What Mediators Do
Mediators -- many of them lawyers or social workers -- have training and experience in helping people with conflicts reach the best possible solutions. As objective outsiders, mediators are often in the best position to help people break through patterns of bad communication, especially common in many family situations, and to help those in conflict reach compromises and resolution. While there may be some crossover, experienced family mediators typically help with ingrained conflicts among family members, and eldercare mediators commonly help out with conflicts related to aging, such as appropriate medical care and financial management.
Those who seek mediation select the issues they wish to have resolved. The process is especially suited to issues that have no clear-cut legal solutions but are emotionally loaded, such as the best long-term care options or an optimal property distribution plan.
How Mediators Help
Mediators trained in family or eldercare issues can often help resolve conflicts related to quality of life, which commonly arise among those in need of care and their family members. Specifically, they're often called upon to help mediate issues such as:
Housing and living arrangements.
Safety issues, such as limiting driving and transportation and social activities.
Caregiving, such as the division of duties, relief for caregivers, and level of care needed.
Financial decisions, such as how to manage property during life and distribute it after death.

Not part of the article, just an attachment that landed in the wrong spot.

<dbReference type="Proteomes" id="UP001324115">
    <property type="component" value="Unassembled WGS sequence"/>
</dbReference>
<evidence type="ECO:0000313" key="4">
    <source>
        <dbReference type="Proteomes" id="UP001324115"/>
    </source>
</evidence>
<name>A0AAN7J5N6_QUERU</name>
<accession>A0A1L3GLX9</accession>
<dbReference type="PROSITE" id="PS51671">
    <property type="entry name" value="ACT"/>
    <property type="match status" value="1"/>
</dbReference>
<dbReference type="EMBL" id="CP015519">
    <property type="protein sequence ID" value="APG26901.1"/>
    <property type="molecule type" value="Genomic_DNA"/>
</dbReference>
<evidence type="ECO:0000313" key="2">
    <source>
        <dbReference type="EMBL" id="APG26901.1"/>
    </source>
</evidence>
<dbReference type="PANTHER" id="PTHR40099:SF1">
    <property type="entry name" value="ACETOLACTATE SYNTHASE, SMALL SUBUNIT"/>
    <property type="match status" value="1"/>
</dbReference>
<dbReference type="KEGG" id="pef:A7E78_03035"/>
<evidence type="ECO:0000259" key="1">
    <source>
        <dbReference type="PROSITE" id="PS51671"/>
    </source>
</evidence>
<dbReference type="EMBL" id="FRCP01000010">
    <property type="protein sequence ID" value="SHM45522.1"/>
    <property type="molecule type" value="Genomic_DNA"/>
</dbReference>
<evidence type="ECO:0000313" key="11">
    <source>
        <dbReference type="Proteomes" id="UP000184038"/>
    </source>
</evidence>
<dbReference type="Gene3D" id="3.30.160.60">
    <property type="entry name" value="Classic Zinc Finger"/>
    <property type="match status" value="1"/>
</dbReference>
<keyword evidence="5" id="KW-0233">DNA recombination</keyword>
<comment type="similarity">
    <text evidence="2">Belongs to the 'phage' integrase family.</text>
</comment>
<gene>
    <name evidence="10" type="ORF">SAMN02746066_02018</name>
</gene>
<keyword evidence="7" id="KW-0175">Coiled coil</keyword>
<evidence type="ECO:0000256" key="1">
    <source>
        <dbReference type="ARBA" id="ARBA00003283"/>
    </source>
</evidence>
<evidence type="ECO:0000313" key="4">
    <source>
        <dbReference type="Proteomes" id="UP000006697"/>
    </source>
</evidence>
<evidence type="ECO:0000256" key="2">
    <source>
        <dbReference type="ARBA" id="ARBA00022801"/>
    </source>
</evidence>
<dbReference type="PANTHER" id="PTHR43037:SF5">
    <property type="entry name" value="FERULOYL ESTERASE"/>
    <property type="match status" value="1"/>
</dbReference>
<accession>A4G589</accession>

Healthcare decisions, including planning for long-term needs and emergency situations.
End-of-life planning, such as burial or cremation arrangements.
What Mediators Cost
Mediation is usually faster and less costly than resolving disputes through the legal system. Some community groups provide mediation services free or ask only for a suggested donation -- although they may not have practitioners familiar with issues that most commonly arise in eldercare or family conflicts. Most mediators charge an hourly rate, which can range from $150 to $500, depending on locale and experience.
How to Find a Mediator
One key to mediation is that all involved must agree to give the process a try and participate fully. So the first step is to be sure that all those with a stake in the outcome are willing to cooperate.
Then, ideally, you can get a list of several mediators to compare their styles, costs, and services and see who seems to be the best fit for your situation. There are several sources to turn to for contacts:
If possible, get a list of names of mediators from sources you respect, such as friends or associates who've had similar problems and report good results with a particular mediator.
If you regularly work with a lawyer, even one who doesn't do any form of alternative dispute resolution that includes mediation, ask him or her for the names of some who are experienced in handling disputes similar to yours.
A number of professional groups operate websites that offer online directories of mediators. Be aware that a listing is no assurance of quality, nor does it signify a seal of approval for a particular mediator; most sites simply list all their members -- or include any individual who will pay for a listing. Still, these listings can provide contact information, and they often give valuable information about the mediator's experience and philosophy. One website to try: mediate.com.